It is not fair to compare tiny Taos with Telluride!!

  4. On a powder day Revi is smoked out by 11am. Then after lunch all the locals go back to work.
    Sun Peaks still the place to visit, no crowds after the usual lift opening, great glade skiing and wide open cruisers.
    Big White is good but usually foggy.

  5. Hard to believe Utah ski resorts didn’t make the list. Utah has some awesome skiing.

    1. Hey Kathy,

      Unfortunately we haven’t gotten a chance to hit any Utah ski resorts hopefully in the coming years we’ll get a sponsorship to explore them. Until then, feel free to give us a suggestion on a ski area that you should visit instead of a popular one. 🙂

        1. I see what you’re doing here! Yes, by all means: everyone go to Tahoe for ridiculous weekend crowds and gloppy snow, and Colorado, for a whopping 300″ of annual snowfall, and a five-hour drive from hell –if you’re lucky–from DIA.
          Forget Utah!

        2. All I can say is don’t visit alta leave it be I promise you guys won’t like it a bit. I’m telling you again stay away you won’t like the snow or the people. I promise it is to steep for you.

      1. Try Snowbasin near Ogden. Closer to SLC than Powder Mtn. Food is great. Skiing fantastic. Views at the top are magical. No place to stay is a big negative. A fun, fun mountain at all levels. Site of the 2002 Olympic alpine events.

          1. Another Place also overlooked and forgotten is Sundance. Redford’s Ranch, good terrain, excellent food. A true unique experience. Very intimate.

          2. Snowbasin…..Stay away! This place has been totaly discovered as well. With really cheap season passes and and over a million locals within 30 miles, there can easily be 15000 patrons on any Saturday or Sunday.

      2. Try Beaver Mountain in Northern Utah. A local favorite of the beaten path and some fantastic terrain. Also there is another one often over looked ski resort in Southern Utah, it is Eagle Point Resort. No people and great terrain. Well worth the visit!

      3. I love Utah. So many choices. Stay downtown, Salt Lake City, enjoy great food and try one of 8 ski resorts in 40-60 minutes drive!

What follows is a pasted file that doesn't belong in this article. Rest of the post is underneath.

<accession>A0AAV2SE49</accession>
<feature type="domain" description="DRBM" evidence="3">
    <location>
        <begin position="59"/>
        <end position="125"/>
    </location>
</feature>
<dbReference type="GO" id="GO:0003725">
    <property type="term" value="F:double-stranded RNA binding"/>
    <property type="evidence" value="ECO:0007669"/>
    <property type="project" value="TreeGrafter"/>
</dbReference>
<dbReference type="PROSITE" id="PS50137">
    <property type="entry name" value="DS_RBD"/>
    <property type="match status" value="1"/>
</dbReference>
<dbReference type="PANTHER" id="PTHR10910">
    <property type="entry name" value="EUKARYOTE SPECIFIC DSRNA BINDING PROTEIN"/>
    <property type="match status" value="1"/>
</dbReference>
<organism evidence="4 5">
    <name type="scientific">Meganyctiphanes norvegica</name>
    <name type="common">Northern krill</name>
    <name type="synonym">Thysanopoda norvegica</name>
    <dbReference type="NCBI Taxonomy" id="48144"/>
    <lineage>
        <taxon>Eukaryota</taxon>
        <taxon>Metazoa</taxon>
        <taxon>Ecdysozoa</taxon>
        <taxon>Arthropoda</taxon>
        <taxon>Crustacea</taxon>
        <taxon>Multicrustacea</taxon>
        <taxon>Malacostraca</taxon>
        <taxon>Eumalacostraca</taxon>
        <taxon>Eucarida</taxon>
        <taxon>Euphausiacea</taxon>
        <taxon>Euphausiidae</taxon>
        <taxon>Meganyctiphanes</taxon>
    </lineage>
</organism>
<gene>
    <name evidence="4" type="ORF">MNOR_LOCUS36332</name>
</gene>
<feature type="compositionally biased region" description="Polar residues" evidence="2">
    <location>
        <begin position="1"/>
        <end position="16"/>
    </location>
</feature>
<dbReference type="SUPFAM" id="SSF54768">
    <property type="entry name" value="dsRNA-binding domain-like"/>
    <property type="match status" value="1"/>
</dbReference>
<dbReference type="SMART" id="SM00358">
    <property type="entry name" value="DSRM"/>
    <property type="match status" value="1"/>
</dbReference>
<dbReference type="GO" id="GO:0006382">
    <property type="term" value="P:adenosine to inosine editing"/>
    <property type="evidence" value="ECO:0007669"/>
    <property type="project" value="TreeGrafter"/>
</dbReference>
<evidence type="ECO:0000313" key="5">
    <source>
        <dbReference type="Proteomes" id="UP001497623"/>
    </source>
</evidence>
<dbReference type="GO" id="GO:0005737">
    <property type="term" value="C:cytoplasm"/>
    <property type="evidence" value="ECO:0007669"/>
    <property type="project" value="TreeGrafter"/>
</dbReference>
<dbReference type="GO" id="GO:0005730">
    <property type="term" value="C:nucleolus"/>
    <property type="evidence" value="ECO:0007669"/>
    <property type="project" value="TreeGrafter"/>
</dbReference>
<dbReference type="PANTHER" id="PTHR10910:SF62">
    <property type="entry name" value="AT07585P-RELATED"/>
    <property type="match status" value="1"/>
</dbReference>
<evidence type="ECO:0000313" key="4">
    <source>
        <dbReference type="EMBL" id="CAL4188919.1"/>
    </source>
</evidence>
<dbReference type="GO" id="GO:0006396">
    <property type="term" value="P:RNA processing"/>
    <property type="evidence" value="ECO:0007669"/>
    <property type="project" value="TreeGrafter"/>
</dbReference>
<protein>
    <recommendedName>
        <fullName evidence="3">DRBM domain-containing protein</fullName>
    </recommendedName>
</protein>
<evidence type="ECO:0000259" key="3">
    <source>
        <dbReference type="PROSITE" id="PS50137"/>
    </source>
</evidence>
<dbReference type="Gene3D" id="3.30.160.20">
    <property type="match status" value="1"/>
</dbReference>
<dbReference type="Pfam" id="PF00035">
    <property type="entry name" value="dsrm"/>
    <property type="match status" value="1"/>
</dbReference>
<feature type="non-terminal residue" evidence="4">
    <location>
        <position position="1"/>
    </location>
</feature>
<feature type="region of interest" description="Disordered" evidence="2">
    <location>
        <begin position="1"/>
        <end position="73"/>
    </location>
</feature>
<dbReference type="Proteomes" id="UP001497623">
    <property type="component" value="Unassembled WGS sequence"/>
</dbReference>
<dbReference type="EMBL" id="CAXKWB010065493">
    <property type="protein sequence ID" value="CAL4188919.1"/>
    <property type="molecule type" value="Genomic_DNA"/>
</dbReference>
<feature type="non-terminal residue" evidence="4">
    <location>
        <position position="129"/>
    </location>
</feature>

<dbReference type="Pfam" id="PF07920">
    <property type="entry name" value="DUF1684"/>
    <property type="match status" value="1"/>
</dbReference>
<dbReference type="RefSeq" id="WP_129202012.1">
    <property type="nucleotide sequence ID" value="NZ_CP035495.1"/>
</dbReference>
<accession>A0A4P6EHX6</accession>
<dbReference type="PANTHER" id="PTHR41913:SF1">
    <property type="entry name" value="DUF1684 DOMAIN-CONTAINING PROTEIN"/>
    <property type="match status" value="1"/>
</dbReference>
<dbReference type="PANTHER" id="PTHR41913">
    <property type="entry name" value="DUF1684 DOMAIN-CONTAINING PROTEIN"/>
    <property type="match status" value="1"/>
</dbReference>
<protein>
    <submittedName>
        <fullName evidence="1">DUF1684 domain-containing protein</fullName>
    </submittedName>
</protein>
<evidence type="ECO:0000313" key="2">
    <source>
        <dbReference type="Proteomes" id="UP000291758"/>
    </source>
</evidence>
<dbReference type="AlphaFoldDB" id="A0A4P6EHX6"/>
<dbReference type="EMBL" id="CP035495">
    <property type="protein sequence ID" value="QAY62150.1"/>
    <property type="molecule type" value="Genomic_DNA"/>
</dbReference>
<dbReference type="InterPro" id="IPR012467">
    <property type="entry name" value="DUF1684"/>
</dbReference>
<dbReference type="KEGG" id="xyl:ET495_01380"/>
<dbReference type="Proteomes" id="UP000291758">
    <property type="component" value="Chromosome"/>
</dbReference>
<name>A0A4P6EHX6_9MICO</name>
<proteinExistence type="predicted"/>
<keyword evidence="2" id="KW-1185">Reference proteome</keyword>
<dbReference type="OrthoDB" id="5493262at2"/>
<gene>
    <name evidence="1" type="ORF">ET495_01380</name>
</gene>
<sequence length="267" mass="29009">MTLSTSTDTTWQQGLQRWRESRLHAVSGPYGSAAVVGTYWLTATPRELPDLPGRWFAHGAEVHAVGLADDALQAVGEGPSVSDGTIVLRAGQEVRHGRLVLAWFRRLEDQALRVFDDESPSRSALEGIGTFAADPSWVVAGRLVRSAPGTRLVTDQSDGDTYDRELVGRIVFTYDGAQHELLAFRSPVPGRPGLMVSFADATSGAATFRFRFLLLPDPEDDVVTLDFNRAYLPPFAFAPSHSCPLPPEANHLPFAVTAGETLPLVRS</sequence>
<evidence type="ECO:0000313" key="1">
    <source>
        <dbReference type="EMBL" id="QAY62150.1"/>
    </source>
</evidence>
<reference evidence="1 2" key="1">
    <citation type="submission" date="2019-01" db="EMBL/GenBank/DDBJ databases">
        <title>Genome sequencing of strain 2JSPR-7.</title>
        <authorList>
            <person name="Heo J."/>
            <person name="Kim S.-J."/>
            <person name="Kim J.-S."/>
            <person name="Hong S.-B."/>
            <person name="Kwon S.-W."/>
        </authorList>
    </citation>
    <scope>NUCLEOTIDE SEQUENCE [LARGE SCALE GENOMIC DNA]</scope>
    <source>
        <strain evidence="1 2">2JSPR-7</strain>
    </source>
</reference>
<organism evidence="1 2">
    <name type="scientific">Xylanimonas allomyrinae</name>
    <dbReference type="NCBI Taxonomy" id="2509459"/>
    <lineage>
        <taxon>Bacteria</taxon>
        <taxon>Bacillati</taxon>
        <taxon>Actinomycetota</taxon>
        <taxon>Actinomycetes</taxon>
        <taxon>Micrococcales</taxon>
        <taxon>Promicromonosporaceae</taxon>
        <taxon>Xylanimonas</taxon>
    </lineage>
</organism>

2. Stop going during holiday week! Whining about Steamboat? If you ski the groomers near the base it’ll be crowded and boring. Plus you can imbibe some good stuff while you’re on vacation. Hint. Hint. ? ?

    3. Cottonwood canyons are overrun on weekends since joining Epic and IKON pass unions. Solitude is no longer just that. Two lane winding roads in and out of both canyons and tricky parking can leave you stranded for hours at end of a heavy snow day if you need to get down to SLC afterwards. Ustabee a favorite destination til last year.

  6. I agree, on a few of your assessments on places to ski, I have been skiing since 1955, living out west in Oregon, a lot of the areas you talk about are reachable in a long day or more drive. I think there are a few iconic places to ski, that should be on people’s bucket list, before they venture out to other areas you suggest.
    I list them in no particular order, my criteria is be based on history, skiing terrain, lift access, entertainment, food and lodging (all locations have minimal to luxury accommodations all within a short distance to the mountain
    *Sun Valley Idaho
    *Aspen Colo.
    Vail Colo
    Steamboat Springs
    *Telluride Colo
    *Alta Utah
    Snowbird Utah
    *Jackson Hole Wyo.
    Grand Targhee Wyo
    Big Sky Wyo.
    *Squaw Valley Ca
    Mammoth Mountain Ca.
    Kirkwood Ca.
    Mt Bailey Or (catskiing)
    Timberline Lodge Oregon ( summer skiing)
    *Whistler BC
    Sun Peaks BC
    Red Mountain BC
    (Many more, BC areas I haven’t been to) can’t compare.
    (Areas with an asterisk, a must ski location)

    1. Wow, Phil what a great list! Thanks for providing such an in-depth download of the best of the best of what you’ve skied.

  7. Utah skiing overrated. Do yourself a favor and go to one of the spots mentioned in the article ?

  8. Whistler is the best resort I’ve skied for in bounds lift served steeps. A good day skiing is mostly the results of the weather and the type of snow it’s created it’s not always about the amenities

  9. Sun Valley, Idaho is a must for every dedicated skiier before you do the big bowl run into heaven. It oozes class and history. SV had the United States first – FIRST, chairlift. It had been rolling along years before even WW 2. But, it also has some of the longest, pure fall lines you’ll find. 3,200 feet vertical off the top.

    1. Too bad SV has such a meager average snowfall. “Class and history” don’t produce consistent powder days.

  10. Whistler / Blackcomb resort has two mtns one with 5040 ft vertical and Blackcomb 5280 1mile vertical. Ive skied since 1966 im old. I judge resorts by how many days i can ski and still find new runs.At Whistler /Blackcomb you need a week to start.

    1. Brian,